Principles for Improving Interaction in Telephone-Based Interfaces
EPSRC project GR/L66373
Oct/97 - Oct/2000
Telephone-based interfaces (TBIs) are an increasingly important method of interacting with computers systems (such as electronic banking and voicemail). Telephones themselves are also incorporating greater functionality (such as address books and call forwarding). In both cases this extra functionality may be rendered useless if usablity is not considered. One common usability problem is users getting lost when navigating through hierarchies of options of functions. This may mean that some functions are not used or that users cannot the goals they wish.
The innovative aspect of this proposal is to use structured non-speech sounds (such as short pieces of music) to enhance the output of information in TBIs. Sound can present information rapidly without getting in the way of any speech output. I will investigate the use of sound to provide navigation cues to stop users getting lost and also to provide richer output methods to create more flexible interaction techniques. To ensure effectiveness i will perform full usability evalustion. TBI designers will benefit from this research because guidelines produced will enable them to create more powerful interfaces. End users will benefit because the resulting telephones and telephon services will be more usable.
Earcons and telephone-based interfaces
We have done several experiments to investigate the use of earcons for representing hierarchical information. This has applications for telephone-based interfaces (such as phone-banking or voicemail), the design of mobile phones and blind computer users. Telephone-based interfaces (TBIs) are becoming an increasingly important method for interacting with computer systems. The telephone is an ubiquitous device and is many people’s primary method of entry into the information infrastructure. Access to an increasing number of services is being offered over the telephone, such as voice-mail, electronic banking and even Web pages. The rapidly increasing use of mobile telephones means that people access these services at many different times and places. Telephones themselves are now also incorporating greater functionality (such as multi-party calling, address books, diaries or call forwarding). The provision of this extra functionality may be rendered useless if usability issues are not considered.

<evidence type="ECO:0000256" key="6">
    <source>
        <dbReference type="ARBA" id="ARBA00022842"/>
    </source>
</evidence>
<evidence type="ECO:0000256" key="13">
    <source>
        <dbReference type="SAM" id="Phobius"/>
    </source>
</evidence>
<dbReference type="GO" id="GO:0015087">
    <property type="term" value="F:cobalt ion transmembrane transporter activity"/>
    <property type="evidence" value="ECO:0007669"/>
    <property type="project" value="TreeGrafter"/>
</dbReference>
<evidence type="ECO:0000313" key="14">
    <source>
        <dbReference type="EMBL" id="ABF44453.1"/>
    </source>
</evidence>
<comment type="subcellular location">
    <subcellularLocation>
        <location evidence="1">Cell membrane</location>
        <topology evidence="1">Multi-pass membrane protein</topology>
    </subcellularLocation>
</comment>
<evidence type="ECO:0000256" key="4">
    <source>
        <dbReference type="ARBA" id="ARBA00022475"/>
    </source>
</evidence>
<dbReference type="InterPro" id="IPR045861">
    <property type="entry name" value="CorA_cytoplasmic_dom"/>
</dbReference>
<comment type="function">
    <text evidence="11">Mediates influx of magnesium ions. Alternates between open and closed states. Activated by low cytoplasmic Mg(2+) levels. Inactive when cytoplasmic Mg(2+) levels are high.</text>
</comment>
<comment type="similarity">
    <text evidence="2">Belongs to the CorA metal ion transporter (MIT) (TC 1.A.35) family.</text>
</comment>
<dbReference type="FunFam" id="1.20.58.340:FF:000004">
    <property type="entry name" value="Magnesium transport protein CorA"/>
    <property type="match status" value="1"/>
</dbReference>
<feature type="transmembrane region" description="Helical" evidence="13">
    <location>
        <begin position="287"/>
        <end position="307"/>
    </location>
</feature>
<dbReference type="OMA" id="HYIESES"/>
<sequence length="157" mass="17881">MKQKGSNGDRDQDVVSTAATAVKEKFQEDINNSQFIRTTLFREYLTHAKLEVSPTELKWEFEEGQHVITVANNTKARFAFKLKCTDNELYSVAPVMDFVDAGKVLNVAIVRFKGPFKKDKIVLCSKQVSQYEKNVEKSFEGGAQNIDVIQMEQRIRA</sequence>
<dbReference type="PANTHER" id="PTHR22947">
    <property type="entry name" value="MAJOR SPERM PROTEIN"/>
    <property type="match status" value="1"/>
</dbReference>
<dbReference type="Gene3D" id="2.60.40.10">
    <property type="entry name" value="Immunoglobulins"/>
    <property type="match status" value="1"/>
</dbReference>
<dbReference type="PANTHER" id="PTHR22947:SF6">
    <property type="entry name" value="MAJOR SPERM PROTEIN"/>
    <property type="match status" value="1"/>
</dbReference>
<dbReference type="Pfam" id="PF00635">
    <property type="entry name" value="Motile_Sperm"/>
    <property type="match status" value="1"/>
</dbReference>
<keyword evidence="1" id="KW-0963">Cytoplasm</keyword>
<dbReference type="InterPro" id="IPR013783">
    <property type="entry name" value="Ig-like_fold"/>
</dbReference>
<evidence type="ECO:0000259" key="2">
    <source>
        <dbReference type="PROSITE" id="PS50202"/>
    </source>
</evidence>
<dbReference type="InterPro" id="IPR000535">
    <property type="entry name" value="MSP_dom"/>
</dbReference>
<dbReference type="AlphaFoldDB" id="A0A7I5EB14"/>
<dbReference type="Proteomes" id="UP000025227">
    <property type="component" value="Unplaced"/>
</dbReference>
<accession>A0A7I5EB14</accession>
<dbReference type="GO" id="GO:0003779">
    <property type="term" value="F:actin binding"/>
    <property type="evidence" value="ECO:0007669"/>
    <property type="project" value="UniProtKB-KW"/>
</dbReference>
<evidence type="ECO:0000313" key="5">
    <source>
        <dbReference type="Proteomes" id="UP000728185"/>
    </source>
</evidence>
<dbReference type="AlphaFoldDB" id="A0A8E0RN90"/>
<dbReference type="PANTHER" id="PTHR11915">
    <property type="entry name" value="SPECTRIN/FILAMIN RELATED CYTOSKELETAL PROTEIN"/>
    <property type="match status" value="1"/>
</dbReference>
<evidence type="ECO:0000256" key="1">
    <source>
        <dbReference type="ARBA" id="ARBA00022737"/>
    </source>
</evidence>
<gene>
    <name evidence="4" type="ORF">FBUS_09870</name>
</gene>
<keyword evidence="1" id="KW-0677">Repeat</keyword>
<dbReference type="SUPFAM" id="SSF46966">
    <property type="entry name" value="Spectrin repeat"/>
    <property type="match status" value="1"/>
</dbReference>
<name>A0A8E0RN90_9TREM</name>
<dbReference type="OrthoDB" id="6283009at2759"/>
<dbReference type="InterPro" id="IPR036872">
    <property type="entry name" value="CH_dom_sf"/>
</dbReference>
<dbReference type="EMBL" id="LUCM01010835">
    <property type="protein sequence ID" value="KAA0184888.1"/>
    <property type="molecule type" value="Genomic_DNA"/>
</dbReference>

Little use has been made of structured non-speech sounds in TBIs. Our work has shown that the use of such sounds can increase the bandwidth of communication between the system and the user, allowing a richer interaction. These ‘multimedia’ telephone interfaces are more usable than their current eqivalents. Sound has many advantages. For example, it is good for communicating information quickly. Unlike speech, non-speech sound is universal; the user is not tied to one language, which is important for the increased international use of computer systems. There is also great potential for the results of this work in other non-graphical interfaces such as those for visually disabled people and those where working conditions or protective clothing mean that a screen cannot be used.
These pages will tell you more about this general area of research (also have a look at Gregory Leplatre's web pages). There is a hypercard stack full of earcons to download too. We have several more sets of earcons that we can supply if you contact us.
There is an initial java demo of how temporal cues can be used for navigation (this made up experiment 2 of our project). We then developed a detailed Java simulation of how sounds might be used for navigation in a real mobile phone (which formed experiment 3 of our project). This can be downloaded - please let us know if you use it.
To enable interface designers who are not sound experts to develop sonically-enhanced interfaces we have developed a sophisticated tool to allow the creation of hierarchical earcons. You can download this - again let us know if you use it.
In the final stages of the project we investigated soundgraphs to present complex, continous data. We looked at presenting stock market data on a mobile telephone. The value of the stock was mapped to the pitch of the note, so that users heard a change in pitch over time. Full details can be found in the paper published. If you are interested we can give you the Java application we used to test our ideas.
The main publications in this area are shown below, the numbered items were produced as part of the project (the group publications list has the most up to date complete list of papers):
Prof Stephen Brewster
Department of Computing Science
University of Glasgow
Glasgow, G12 8QQ, UK
Tel: +44 (0)141 330 4966
Fax: +44 (0)141 330 4913
Last Modified: 29 January 2003